brief update as to what i've been up to:


however, i am planning for some future activities: it never snows in vancouver except maybe once or twice a year during december. i'm hoping for a bit of snow so i can go take some panoramic photos of the city under snow. i didn't get a chance to do that last year. when it does snow, i'll post some photos on my photo blog. i am also in the hunt for a missing roll of film from my u.s. trip. some great pictures of colorado were on that roll. i'd better find it...

in terms of writing, i've just been biding my time, not trying to force anything. what little i've written has been focused primarily on vancouver and how much i just love this fucking city. i was rollerblading near yew and 5th and there was this steep hill which allows you to see the rest of the city. say what you want, but there's beauty in the city. you just have to know where to look.

one of the things about vancouver that used to bother me so much was the fact that a lot of the buildings in downtown vancouver, especially the newer residential ones, are all the same: they all have that tepid turquoise coloration on the windows. one day as i was going over the granville bridge, on a particular cloudy vancouver day, i realized how gorgeous the city looked with that color. this is the only time when that color looks good. and since vancouver is so cloudy/rainy on a regular basis, i don't mind that color any more.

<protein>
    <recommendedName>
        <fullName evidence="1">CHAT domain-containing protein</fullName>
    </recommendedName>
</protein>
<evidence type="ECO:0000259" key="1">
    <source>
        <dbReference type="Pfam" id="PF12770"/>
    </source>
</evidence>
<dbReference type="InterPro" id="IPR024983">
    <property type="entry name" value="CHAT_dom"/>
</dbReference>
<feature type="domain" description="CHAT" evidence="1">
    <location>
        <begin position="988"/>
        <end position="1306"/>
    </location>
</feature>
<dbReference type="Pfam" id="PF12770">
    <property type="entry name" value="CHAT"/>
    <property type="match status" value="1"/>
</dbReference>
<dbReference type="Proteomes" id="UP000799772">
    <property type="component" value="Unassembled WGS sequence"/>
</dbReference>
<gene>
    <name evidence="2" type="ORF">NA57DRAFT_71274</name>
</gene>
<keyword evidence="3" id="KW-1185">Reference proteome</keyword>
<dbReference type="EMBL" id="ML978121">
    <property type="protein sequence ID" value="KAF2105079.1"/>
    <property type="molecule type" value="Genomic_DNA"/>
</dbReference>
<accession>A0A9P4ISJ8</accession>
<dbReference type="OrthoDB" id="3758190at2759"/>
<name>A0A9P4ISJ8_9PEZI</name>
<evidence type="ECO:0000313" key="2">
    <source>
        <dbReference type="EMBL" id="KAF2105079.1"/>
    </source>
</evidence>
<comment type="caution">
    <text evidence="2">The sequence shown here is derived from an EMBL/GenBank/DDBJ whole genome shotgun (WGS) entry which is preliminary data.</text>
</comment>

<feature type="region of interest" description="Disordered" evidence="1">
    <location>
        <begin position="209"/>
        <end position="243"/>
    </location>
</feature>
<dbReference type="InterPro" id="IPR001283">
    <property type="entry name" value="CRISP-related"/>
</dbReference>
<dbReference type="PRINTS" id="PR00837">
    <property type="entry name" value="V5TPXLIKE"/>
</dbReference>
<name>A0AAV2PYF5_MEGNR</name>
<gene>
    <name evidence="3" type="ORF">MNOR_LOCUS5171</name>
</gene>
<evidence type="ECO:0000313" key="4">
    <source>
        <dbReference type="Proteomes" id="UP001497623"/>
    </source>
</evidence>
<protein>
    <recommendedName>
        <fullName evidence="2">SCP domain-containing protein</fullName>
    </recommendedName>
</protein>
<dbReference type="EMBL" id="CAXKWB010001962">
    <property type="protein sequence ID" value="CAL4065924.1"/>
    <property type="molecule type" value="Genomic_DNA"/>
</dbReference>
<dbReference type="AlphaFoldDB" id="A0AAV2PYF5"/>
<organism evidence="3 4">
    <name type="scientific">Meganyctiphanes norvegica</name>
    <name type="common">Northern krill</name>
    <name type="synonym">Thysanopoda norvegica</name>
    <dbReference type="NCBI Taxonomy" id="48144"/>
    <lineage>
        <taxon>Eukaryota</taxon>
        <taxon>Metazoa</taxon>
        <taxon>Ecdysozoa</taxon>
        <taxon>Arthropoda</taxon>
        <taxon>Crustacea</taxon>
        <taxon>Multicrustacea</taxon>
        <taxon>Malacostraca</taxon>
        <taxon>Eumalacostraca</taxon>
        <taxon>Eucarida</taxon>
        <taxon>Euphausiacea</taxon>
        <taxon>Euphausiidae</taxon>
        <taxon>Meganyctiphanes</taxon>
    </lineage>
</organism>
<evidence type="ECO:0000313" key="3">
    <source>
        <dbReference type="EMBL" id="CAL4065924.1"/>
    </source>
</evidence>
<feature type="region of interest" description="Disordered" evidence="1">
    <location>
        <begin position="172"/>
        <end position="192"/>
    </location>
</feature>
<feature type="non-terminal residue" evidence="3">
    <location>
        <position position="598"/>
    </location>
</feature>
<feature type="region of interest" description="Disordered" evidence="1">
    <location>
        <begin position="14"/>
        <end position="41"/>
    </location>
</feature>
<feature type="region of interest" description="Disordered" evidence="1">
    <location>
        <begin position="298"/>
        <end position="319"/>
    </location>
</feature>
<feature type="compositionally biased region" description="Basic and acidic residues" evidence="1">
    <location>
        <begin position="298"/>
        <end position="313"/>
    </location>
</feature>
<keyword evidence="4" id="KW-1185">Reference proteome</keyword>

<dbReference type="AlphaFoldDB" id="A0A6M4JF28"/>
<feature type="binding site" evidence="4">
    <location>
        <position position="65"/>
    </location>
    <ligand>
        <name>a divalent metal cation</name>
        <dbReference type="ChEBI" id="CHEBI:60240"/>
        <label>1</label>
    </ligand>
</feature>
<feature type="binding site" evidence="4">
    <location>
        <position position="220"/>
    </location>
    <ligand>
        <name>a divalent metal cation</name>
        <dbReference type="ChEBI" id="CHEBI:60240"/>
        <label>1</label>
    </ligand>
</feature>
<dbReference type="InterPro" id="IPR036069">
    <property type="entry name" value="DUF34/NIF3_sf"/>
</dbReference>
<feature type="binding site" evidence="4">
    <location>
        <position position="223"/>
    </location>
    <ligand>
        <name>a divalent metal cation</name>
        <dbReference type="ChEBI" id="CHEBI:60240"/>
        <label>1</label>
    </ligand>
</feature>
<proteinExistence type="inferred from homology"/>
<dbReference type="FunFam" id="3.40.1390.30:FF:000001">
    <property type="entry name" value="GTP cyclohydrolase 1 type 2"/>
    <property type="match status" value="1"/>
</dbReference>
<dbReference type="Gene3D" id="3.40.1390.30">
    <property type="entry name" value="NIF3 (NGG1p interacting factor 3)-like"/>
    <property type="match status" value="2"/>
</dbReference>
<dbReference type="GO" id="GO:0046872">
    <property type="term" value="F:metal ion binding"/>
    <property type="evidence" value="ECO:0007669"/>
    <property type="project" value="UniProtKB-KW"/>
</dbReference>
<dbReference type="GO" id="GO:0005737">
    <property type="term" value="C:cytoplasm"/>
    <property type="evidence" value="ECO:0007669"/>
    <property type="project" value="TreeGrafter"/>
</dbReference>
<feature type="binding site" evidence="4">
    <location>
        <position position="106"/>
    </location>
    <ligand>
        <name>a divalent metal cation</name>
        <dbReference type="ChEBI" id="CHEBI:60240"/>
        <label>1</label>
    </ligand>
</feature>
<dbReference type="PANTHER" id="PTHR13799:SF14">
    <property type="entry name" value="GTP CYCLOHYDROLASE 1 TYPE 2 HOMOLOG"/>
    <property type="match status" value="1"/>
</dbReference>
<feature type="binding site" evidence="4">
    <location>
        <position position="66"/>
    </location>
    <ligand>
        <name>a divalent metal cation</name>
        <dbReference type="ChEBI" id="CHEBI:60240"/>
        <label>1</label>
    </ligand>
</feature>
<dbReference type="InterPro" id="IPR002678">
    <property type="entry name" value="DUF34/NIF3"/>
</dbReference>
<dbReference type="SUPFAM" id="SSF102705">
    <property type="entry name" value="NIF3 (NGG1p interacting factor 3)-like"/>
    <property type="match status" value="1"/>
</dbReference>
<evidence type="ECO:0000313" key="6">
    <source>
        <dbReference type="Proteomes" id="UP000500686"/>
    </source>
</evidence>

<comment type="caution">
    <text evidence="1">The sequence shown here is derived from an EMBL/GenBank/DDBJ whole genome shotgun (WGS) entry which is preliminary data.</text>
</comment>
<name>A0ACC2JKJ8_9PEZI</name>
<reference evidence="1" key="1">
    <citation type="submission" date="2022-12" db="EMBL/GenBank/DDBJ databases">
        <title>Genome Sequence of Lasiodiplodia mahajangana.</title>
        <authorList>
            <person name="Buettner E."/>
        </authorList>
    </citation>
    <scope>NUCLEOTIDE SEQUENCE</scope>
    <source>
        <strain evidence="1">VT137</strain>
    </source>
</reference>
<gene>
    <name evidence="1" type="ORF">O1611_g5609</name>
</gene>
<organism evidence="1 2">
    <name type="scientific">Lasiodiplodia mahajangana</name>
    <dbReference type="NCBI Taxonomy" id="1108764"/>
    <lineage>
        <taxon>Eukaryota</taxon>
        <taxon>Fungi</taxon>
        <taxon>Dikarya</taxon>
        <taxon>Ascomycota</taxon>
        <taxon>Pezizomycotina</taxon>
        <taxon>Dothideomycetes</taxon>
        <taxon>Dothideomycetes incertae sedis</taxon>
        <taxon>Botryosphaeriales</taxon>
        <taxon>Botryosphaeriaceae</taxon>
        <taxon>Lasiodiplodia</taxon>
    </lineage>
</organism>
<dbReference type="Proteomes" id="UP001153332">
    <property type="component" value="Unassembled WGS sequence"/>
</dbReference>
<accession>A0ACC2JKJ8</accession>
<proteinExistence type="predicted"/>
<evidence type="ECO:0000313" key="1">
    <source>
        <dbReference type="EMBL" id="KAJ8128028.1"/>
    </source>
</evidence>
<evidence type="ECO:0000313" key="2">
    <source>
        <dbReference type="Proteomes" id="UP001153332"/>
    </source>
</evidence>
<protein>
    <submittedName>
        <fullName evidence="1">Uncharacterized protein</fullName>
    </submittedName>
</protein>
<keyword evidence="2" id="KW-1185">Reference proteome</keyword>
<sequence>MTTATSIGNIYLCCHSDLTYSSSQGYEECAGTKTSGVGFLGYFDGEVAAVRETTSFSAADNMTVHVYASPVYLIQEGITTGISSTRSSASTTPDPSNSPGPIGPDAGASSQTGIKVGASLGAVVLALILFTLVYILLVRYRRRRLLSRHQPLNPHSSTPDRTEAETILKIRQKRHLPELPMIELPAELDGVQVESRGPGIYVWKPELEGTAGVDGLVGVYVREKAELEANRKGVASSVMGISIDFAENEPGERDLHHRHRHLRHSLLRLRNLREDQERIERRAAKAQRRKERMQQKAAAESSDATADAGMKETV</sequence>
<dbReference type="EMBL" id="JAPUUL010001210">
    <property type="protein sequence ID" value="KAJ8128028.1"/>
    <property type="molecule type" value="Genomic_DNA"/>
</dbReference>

anyway, here's a snippet i wrote for the book. it took me five minutes to write it literally as i was thinking of a topic to write about on this blog:

Blink. And it’s gone. The love. You can be enamoured with something but give it enough time, it becomes pedestrian, and when it gets pedestrian, you take it for granted. Blink. And it’s gone. The love is something that you really want to try to keep a hold of. When you find it, you grab onto it with both hands. Feverish. And it’s this love that Monty feels, staring up at the lights. He sits on a park bench, wooden, steel framed. Bare-naked trees surround him, strategically placed in the artificial park. Manufactured life standing in for nature, like surrogates, surrounded by brick and steel. There’s a parking garage to one side and an alley to the other reeking of what god knows: Shit, blood and cum. Hanging from the bare branches are strings of blue florescent lights. Decorative. Small, sparkling beacons beneath the pitch black sky. Monty sits alone on the bench, staring up at the lights. He’s been there for almost two hours. The night gets deeper and so does the love: the love of the little peace that he craves. He doesn’t question where he finds it or when: he just accepts. And as this feeling soars, he cannot let go, because it’ll be a long way down.